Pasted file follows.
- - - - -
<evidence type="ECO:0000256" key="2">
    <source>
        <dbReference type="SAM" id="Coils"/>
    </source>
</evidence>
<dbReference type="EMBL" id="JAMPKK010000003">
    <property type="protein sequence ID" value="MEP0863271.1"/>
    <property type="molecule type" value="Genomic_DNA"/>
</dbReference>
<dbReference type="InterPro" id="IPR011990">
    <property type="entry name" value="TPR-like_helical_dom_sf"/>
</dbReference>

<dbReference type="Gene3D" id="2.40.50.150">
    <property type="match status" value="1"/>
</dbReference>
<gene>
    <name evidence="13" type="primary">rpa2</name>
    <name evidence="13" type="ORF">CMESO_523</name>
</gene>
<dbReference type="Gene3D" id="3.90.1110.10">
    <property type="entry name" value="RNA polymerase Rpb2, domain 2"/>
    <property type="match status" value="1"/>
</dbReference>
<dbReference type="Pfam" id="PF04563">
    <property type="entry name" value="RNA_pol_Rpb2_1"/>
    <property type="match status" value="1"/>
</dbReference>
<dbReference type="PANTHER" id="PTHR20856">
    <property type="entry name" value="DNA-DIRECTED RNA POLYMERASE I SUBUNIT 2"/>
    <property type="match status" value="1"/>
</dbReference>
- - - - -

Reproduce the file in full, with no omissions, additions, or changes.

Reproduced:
<evidence type="ECO:0000256" key="2">
    <source>
        <dbReference type="SAM" id="Coils"/>
    </source>
</evidence>
<dbReference type="EMBL" id="JAMPKK010000003">
    <property type="protein sequence ID" value="MEP0863271.1"/>
    <property type="molecule type" value="Genomic_DNA"/>
</dbReference>
<dbReference type="InterPro" id="IPR011990">
    <property type="entry name" value="TPR-like_helical_dom_sf"/>
</dbReference>

<dbReference type="Gene3D" id="2.40.50.150">
    <property type="match status" value="1"/>
</dbReference>
<gene>
    <name evidence="13" type="primary">rpa2</name>
    <name evidence="13" type="ORF">CMESO_523</name>
</gene>
<dbReference type="Gene3D" id="3.90.1110.10">
    <property type="entry name" value="RNA polymerase Rpb2, domain 2"/>
    <property type="match status" value="1"/>
</dbReference>
<dbReference type="Pfam" id="PF04563">
    <property type="entry name" value="RNA_pol_Rpb2_1"/>
    <property type="match status" value="1"/>
</dbReference>
<dbReference type="PANTHER" id="PTHR20856">
    <property type="entry name" value="DNA-DIRECTED RNA POLYMERASE I SUBUNIT 2"/>
    <property type="match status" value="1"/>
</dbReference>